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Cultural Research Tools and Components

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Cultural research tools include:

  • Social media listening
  • Social intelligence tools
  • Research papers, online articles, and case studies
  • Online message boards and communities

However, you also need to assess some new dimensions.


Different geographic areas still have very unique cultures. A tool like Trendsmap will help you uncover the culture of a specific location. Just go to trendsmap.com and search a location that you’re interested in. A map will then appear showing you the trending topics on Twitter in that area. The free account, even without registering, will give you a good snapshot of what people are tweeting about in geographic locations. But if you register you can get even more data.

Influential figures and movements

The other dimension of cultural research you need to assess is influential figures and movements. This goes far beyond who people follow on Twitter or Facebook, though it can be reflected there. These figures and movements are highly influential. They set the conversation. They determine the news items. They act as the authoritative voice for members of the culture.

Steve Jobs

In the case of Steve Jobs, for instance, many of his practices around design are seen as gospel for designers and product managers worldwide. He’s often quoted by designers to validate design direction.

Linus Torvalds

Linus Torvalds created the operating system, Linux, and has been a popular figure in the open source developer movement. When Linus speaks at a conference or tweets something significant, the developer world takes notice and will adopt his lessons almost instantly.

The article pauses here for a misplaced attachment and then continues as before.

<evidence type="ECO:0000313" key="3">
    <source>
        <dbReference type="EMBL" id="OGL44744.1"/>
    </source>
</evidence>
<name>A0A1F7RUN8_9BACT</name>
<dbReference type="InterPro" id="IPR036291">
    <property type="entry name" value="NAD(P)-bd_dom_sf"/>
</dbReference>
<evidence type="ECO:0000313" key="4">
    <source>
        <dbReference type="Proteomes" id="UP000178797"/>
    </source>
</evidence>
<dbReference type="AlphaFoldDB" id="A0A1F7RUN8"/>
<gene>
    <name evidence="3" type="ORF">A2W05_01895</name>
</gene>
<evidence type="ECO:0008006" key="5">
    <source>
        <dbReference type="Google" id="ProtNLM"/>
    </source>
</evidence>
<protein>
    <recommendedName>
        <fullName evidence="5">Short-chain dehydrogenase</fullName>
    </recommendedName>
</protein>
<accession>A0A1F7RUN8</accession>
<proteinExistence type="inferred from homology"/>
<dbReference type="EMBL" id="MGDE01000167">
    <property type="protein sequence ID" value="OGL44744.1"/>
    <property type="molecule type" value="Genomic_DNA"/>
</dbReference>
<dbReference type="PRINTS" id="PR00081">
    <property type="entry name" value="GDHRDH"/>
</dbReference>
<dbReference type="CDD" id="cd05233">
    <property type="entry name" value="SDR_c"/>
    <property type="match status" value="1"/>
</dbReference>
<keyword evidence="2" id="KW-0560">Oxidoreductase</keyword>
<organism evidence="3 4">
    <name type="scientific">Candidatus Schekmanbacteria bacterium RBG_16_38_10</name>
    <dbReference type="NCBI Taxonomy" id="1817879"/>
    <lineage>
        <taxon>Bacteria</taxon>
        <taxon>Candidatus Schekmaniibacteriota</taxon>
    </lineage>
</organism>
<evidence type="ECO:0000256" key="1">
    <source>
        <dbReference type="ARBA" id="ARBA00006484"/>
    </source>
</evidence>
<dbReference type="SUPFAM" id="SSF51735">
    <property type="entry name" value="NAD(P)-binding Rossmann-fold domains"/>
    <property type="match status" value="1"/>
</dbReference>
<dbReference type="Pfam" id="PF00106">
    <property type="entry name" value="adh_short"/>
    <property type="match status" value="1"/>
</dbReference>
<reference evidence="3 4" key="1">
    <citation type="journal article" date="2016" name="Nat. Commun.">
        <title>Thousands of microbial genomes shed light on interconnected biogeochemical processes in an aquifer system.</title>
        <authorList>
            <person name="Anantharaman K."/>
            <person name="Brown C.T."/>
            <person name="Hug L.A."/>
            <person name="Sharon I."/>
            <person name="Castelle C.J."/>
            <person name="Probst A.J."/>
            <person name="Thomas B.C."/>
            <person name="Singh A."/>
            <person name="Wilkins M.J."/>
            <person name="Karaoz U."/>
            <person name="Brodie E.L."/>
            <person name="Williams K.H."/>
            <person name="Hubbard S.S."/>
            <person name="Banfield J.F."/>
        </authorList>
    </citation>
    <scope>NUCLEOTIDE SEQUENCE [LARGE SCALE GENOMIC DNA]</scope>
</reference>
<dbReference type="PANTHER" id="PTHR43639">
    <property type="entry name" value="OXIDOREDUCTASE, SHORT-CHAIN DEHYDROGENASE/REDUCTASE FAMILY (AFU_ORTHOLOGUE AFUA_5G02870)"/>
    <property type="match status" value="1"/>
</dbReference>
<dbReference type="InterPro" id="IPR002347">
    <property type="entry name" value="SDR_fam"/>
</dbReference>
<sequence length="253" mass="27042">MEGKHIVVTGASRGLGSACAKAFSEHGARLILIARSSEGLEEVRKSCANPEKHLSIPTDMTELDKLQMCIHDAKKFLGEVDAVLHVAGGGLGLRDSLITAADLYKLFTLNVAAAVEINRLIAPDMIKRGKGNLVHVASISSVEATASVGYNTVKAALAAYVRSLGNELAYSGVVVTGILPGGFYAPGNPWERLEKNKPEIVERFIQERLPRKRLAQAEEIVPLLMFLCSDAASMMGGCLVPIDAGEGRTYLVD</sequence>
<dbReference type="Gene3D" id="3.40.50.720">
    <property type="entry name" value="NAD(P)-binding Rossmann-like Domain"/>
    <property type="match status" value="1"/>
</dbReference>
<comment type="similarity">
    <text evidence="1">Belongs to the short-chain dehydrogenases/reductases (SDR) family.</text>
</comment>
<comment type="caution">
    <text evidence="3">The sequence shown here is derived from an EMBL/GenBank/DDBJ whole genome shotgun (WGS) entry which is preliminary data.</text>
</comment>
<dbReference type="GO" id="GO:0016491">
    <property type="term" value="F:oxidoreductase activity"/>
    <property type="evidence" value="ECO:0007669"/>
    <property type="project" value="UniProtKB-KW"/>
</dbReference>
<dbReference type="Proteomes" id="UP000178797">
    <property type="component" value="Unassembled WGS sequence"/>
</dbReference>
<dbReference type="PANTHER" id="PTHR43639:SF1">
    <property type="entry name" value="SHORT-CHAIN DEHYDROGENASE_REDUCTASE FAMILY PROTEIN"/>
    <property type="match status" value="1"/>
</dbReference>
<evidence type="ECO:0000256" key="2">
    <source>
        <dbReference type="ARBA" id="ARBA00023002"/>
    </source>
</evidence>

Social intelligence reports

This information will be revealed in your social intelligence reports through Affinio and Klear, as well as through social listening through Hootsuite, Mention, and TINT. You will see the hashtags related to the movements that matter emerging in the reports, and you will recognize them coming up in various conversations time and time again as you are listening.


Many cultures have their own language. This doesn’t just refer to the broader languages like English, Spanish, and French, but also to the insider language spoken by groups. This could include:

  • Slang
  • Acronyms
  • Jargon
  • Nicknames
  • Codes
  • Idioms
  • Expressions
  • Textspeak

Being able to decipher insider language and then speak it authentically is an important part of fitting in.


There are also memes that can only be deciphered through a deep knowledge of a culture. A meme could be anything from a ritual, to a joke, to a superstition. Knowing which memes are meaningful to a culture can help decode everything from humor, to rules, to rituals within a group.

Understanding memes will also help you understand what not to do. The Twitter account Brands Saying Bae makes fun of brands who try too hard to be ‘down with the kids’. Not understanding the nuances of cultural language and trying to mimic it can lead to terrible results. The audience isn’t stupid. They can see right through brands who haven’t done their homework.